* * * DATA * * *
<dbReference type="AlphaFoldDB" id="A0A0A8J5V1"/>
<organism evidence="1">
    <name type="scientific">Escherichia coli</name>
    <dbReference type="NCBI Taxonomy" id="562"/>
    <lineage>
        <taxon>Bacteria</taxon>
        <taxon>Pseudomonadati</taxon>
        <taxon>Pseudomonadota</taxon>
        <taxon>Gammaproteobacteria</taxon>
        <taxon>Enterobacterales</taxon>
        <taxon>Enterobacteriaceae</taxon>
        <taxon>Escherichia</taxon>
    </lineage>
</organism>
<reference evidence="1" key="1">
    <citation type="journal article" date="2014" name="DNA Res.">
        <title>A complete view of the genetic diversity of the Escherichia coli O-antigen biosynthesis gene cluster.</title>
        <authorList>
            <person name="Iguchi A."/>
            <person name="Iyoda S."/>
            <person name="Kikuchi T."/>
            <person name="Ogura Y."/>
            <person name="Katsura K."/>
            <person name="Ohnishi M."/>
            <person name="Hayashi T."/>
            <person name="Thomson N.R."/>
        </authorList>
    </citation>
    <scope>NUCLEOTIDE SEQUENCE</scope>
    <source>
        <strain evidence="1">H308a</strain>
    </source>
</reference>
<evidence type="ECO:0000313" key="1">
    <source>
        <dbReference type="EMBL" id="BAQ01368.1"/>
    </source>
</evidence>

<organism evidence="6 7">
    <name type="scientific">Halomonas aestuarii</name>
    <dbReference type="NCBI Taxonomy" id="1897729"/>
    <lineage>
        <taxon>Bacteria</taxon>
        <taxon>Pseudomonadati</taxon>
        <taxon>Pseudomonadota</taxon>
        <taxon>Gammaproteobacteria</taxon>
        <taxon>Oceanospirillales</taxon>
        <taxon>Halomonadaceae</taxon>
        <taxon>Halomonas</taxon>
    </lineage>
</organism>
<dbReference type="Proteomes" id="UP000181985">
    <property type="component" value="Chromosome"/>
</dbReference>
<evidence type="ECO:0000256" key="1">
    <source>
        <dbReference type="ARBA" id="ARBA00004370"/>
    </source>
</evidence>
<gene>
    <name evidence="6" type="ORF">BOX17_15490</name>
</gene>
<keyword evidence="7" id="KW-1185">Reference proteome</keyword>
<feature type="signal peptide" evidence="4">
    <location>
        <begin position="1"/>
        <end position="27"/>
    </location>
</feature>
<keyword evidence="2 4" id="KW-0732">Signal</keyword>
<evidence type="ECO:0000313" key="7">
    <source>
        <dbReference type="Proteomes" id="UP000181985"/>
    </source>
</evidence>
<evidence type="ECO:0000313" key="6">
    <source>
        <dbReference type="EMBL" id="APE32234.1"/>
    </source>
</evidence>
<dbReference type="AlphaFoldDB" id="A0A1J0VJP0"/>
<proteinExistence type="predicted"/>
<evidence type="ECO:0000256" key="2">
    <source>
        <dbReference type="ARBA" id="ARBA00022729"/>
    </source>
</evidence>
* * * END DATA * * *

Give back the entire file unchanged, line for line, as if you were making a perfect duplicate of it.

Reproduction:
<dbReference type="AlphaFoldDB" id="A0A0A8J5V1"/>
<organism evidence="1">
    <name type="scientific">Escherichia coli</name>
    <dbReference type="NCBI Taxonomy" id="562"/>
    <lineage>
        <taxon>Bacteria</taxon>
        <taxon>Pseudomonadati</taxon>
        <taxon>Pseudomonadota</taxon>
        <taxon>Gammaproteobacteria</taxon>
        <taxon>Enterobacterales</taxon>
        <taxon>Enterobacteriaceae</taxon>
        <taxon>Escherichia</taxon>
    </lineage>
</organism>
<reference evidence="1" key="1">
    <citation type="journal article" date="2014" name="DNA Res.">
        <title>A complete view of the genetic diversity of the Escherichia coli O-antigen biosynthesis gene cluster.</title>
        <authorList>
            <person name="Iguchi A."/>
            <person name="Iyoda S."/>
            <person name="Kikuchi T."/>
            <person name="Ogura Y."/>
            <person name="Katsura K."/>
            <person name="Ohnishi M."/>
            <person name="Hayashi T."/>
            <person name="Thomson N.R."/>
        </authorList>
    </citation>
    <scope>NUCLEOTIDE SEQUENCE</scope>
    <source>
        <strain evidence="1">H308a</strain>
    </source>
</reference>
<evidence type="ECO:0000313" key="1">
    <source>
        <dbReference type="EMBL" id="BAQ01368.1"/>
    </source>
</evidence>

<organism evidence="6 7">
    <name type="scientific">Halomonas aestuarii</name>
    <dbReference type="NCBI Taxonomy" id="1897729"/>
    <lineage>
        <taxon>Bacteria</taxon>
        <taxon>Pseudomonadati</taxon>
        <taxon>Pseudomonadota</taxon>
        <taxon>Gammaproteobacteria</taxon>
        <taxon>Oceanospirillales</taxon>
        <taxon>Halomonadaceae</taxon>
        <taxon>Halomonas</taxon>
    </lineage>
</organism>
<dbReference type="Proteomes" id="UP000181985">
    <property type="component" value="Chromosome"/>
</dbReference>
<evidence type="ECO:0000256" key="1">
    <source>
        <dbReference type="ARBA" id="ARBA00004370"/>
    </source>
</evidence>
<gene>
    <name evidence="6" type="ORF">BOX17_15490</name>
</gene>
<keyword evidence="7" id="KW-1185">Reference proteome</keyword>
<feature type="signal peptide" evidence="4">
    <location>
        <begin position="1"/>
        <end position="27"/>
    </location>
</feature>
<keyword evidence="2 4" id="KW-0732">Signal</keyword>
<evidence type="ECO:0000313" key="7">
    <source>
        <dbReference type="Proteomes" id="UP000181985"/>
    </source>
</evidence>
<evidence type="ECO:0000313" key="6">
    <source>
        <dbReference type="EMBL" id="APE32234.1"/>
    </source>
</evidence>
<dbReference type="AlphaFoldDB" id="A0A1J0VJP0"/>
<proteinExistence type="predicted"/>
<evidence type="ECO:0000256" key="2">
    <source>
        <dbReference type="ARBA" id="ARBA00022729"/>
    </source>
</evidence>